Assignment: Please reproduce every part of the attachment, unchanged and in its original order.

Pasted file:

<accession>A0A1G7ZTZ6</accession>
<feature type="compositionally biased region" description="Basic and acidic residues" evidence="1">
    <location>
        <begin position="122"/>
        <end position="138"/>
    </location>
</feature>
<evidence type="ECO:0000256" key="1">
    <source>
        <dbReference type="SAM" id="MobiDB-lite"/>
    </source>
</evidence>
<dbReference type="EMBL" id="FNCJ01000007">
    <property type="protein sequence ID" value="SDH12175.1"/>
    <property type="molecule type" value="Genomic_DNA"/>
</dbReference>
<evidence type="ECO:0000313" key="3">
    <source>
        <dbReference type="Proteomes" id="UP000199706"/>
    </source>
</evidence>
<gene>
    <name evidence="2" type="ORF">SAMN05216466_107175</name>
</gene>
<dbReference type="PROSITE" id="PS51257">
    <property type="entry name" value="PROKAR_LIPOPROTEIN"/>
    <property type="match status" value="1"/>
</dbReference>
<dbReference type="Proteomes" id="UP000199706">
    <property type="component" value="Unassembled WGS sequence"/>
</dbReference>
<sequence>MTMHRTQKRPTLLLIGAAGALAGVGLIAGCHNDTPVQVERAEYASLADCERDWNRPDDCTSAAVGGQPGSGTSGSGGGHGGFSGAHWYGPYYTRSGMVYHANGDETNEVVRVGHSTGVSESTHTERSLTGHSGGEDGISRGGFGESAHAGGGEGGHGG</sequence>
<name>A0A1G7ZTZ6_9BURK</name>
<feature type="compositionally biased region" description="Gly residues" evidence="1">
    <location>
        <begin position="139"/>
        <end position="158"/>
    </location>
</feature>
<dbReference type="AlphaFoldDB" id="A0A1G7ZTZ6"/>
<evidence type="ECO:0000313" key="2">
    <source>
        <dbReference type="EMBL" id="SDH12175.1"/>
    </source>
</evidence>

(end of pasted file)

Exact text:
<accession>A0A1G7ZTZ6</accession>
<feature type="compositionally biased region" description="Basic and acidic residues" evidence="1">
    <location>
        <begin position="122"/>
        <end position="138"/>
    </location>
</feature>
<evidence type="ECO:0000256" key="1">
    <source>
        <dbReference type="SAM" id="MobiDB-lite"/>
    </source>
</evidence>
<dbReference type="EMBL" id="FNCJ01000007">
    <property type="protein sequence ID" value="SDH12175.1"/>
    <property type="molecule type" value="Genomic_DNA"/>
</dbReference>
<evidence type="ECO:0000313" key="3">
    <source>
        <dbReference type="Proteomes" id="UP000199706"/>
    </source>
</evidence>
<gene>
    <name evidence="2" type="ORF">SAMN05216466_107175</name>
</gene>
<dbReference type="PROSITE" id="PS51257">
    <property type="entry name" value="PROKAR_LIPOPROTEIN"/>
    <property type="match status" value="1"/>
</dbReference>
<dbReference type="Proteomes" id="UP000199706">
    <property type="component" value="Unassembled WGS sequence"/>
</dbReference>
<sequence>MTMHRTQKRPTLLLIGAAGALAGVGLIAGCHNDTPVQVERAEYASLADCERDWNRPDDCTSAAVGGQPGSGTSGSGGGHGGFSGAHWYGPYYTRSGMVYHANGDETNEVVRVGHSTGVSESTHTERSLTGHSGGEDGISRGGFGESAHAGGGEGGHGG</sequence>
<name>A0A1G7ZTZ6_9BURK</name>
<feature type="compositionally biased region" description="Gly residues" evidence="1">
    <location>
        <begin position="139"/>
        <end position="158"/>
    </location>
</feature>
<dbReference type="AlphaFoldDB" id="A0A1G7ZTZ6"/>
<evidence type="ECO:0000313" key="2">
    <source>
        <dbReference type="EMBL" id="SDH12175.1"/>
    </source>
</evidence>